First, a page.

EUROPE NEWS: Big and bigger

In the not-too-distant past, senior staff at CBRE Investors in Europe were wondering what they could do to spice up the platform. Its UK business, in particular, had gained a reputation for specialising in industrial deals – hardly a glamorous area – and it lacked a full spectrum of European funds. Now that the ink is dry on its $1.2 billion takeover of ING Real Estate Investment Management (REIM), the newly named CBRE Global Investors can look forward to new product launches utilising its engorged 600-strong investor base.

Speaking to PERE in the wake of the completion of CBRE’s takeover of ING, CBRE Global Investors’ global president Matt Khourie said the firm intends to launch “one or two new” products next year. Given the banking issues in Europe, one of the funds it is eyeing in the region is a distressed debt offering.

Khourie stressed that launching a European distressed debt fund would be leveraging off the firm’s existing track record, as CBRE Global Investors already has a real estate debt platform in North America, which it started in 2008 in response to dislocation in the US capital markets. Called CBRE Capital Partners, it is headed by Ethan Penner and manages two debt funds that have been gaining some traction this year.

According to a report published earlier this year, CBRE Capital Partners finished the second quarter with a “flurry of loan activity,” providing optimism for a European version. Giving a flavour of the types of situations the debt funds have become involved with, CBRE Capital Partners said its main fund had closed on $135 million in deals including three new first mortgage loans backed by hotels and one by a pool of office properties. It also closed on an investment into a low-leveraged B-note backed by an office property and a junior class investment in a pool of first mortgages backed by multifamily properties. In the second vehicle, called the Special Situations fund, it closed a preferred equity investment backed by a pool of properties for $37 million.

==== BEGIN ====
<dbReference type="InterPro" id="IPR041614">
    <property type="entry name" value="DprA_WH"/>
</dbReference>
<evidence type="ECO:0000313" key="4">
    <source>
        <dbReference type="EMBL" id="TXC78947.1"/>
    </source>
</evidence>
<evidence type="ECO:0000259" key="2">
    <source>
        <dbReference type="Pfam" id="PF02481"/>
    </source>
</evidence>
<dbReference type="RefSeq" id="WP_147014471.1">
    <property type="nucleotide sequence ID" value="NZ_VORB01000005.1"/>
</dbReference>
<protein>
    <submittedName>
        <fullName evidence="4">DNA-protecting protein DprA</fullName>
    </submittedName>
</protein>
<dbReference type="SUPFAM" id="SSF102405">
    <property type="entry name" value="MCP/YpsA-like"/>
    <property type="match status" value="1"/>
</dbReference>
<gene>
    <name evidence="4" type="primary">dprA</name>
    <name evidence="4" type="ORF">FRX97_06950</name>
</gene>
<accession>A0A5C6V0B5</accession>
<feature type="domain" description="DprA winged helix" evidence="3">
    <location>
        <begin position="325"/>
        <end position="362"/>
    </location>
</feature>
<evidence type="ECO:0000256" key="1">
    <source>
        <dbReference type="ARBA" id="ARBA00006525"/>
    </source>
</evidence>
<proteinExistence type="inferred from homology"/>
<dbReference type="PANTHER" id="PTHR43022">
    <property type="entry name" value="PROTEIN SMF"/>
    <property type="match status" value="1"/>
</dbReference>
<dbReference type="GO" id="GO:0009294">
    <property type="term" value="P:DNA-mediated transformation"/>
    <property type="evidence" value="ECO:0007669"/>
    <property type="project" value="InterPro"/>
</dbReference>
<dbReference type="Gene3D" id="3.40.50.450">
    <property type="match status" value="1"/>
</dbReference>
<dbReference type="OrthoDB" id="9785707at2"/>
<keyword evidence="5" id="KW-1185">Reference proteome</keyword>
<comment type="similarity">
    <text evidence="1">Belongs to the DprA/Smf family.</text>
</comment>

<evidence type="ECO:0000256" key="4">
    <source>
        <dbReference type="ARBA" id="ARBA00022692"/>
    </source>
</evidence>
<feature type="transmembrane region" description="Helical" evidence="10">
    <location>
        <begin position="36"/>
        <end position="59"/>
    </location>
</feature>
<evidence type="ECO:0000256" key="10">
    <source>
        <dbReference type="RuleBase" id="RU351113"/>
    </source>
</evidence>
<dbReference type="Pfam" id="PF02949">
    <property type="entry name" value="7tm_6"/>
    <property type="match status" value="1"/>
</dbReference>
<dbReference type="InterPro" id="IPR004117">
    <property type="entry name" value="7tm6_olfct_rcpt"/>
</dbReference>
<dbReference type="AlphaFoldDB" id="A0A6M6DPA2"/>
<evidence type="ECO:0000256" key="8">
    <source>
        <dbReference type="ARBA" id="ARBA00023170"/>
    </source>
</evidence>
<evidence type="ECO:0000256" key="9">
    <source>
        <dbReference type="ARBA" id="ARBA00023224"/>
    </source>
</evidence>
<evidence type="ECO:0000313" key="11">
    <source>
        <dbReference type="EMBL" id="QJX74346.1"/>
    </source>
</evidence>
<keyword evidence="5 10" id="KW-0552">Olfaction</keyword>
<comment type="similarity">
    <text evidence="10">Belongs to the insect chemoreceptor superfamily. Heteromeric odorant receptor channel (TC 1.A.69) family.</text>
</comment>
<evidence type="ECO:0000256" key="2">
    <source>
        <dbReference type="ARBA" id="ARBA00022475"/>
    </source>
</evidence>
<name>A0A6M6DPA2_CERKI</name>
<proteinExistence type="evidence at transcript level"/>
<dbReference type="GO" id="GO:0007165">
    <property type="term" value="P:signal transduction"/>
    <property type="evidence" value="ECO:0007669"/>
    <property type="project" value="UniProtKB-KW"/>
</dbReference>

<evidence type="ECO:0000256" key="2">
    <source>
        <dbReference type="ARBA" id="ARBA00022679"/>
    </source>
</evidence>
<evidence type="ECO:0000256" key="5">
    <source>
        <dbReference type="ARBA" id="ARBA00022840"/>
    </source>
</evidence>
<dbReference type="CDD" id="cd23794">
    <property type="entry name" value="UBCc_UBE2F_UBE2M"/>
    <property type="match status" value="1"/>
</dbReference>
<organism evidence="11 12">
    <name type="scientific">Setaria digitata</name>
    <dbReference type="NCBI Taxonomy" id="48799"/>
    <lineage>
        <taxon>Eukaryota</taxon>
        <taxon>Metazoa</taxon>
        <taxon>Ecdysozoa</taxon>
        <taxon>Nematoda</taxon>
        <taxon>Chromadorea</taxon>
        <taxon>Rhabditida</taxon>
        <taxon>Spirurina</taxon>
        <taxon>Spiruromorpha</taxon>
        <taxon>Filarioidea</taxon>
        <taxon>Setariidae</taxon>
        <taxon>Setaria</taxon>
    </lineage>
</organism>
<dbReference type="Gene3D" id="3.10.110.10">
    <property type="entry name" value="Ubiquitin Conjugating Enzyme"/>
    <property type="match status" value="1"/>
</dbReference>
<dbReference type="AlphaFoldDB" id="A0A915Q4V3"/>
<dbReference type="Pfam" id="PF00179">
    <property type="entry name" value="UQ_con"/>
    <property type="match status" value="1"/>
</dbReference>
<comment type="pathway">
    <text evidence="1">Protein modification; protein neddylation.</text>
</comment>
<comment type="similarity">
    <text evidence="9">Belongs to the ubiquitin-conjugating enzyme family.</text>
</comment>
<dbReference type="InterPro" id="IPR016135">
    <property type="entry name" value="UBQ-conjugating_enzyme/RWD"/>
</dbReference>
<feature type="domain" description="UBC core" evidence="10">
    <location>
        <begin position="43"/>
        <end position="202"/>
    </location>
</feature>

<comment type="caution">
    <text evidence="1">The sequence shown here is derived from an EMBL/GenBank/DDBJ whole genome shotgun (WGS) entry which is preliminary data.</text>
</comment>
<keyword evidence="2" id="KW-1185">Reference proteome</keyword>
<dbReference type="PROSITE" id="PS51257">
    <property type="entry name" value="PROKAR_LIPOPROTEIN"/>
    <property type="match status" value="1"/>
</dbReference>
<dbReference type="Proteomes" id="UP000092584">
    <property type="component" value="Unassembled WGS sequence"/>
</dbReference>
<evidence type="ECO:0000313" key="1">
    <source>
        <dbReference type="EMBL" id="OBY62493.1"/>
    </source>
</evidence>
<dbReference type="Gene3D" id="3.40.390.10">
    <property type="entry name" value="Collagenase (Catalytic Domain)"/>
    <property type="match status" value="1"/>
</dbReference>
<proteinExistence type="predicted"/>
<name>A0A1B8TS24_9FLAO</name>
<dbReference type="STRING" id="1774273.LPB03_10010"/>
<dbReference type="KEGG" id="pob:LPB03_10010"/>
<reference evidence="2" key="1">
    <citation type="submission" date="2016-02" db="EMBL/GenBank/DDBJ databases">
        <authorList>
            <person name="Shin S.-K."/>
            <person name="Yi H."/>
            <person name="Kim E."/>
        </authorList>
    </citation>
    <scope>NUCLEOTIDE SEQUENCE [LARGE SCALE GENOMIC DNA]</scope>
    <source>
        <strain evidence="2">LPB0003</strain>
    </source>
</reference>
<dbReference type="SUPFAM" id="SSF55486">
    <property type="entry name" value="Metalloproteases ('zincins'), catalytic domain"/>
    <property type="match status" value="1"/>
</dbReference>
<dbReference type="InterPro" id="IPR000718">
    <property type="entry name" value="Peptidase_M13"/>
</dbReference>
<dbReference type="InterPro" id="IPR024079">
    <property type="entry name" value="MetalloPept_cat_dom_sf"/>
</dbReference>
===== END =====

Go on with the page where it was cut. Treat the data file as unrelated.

Of course, the opportunity to replicate success of US debt funds in Europe is not lost on other firms. For example, Prudential Real Estate Investors raised €554 million for such a strategy in June. At the same time, The Blackstone Group is raising Blackstone Real Estate Special Situations Europe, knowing that banks and borrowers are creaking. LaSalle Investment Management is deploying capital primarily in the UK debt space via a special situations vehicle that could be expanded to Germany and France. In addition, it is thought that Goldman Sachs is weighing a Europe distressed real estate debt vehicle.

CBRE Global Investors, however, will not focus solely on new products next year. Khourie noted that the firm wants to grow its existing open-ended, pan-European core fund that is a legacy from the former CBRE Investors business. It also will seek to add more equity to a European shopping centre vehicle, which was launched by ING REIM in March 2010.

“We have had some good success raising capital this year,” said Khourie. “With the merger now behind us, I think we are going to have better success and create additional capital over the next 12 months.”
With 600 investors worldwide, it should to be possible to raise extra equity, and that will be a good test of the benefits of the merger.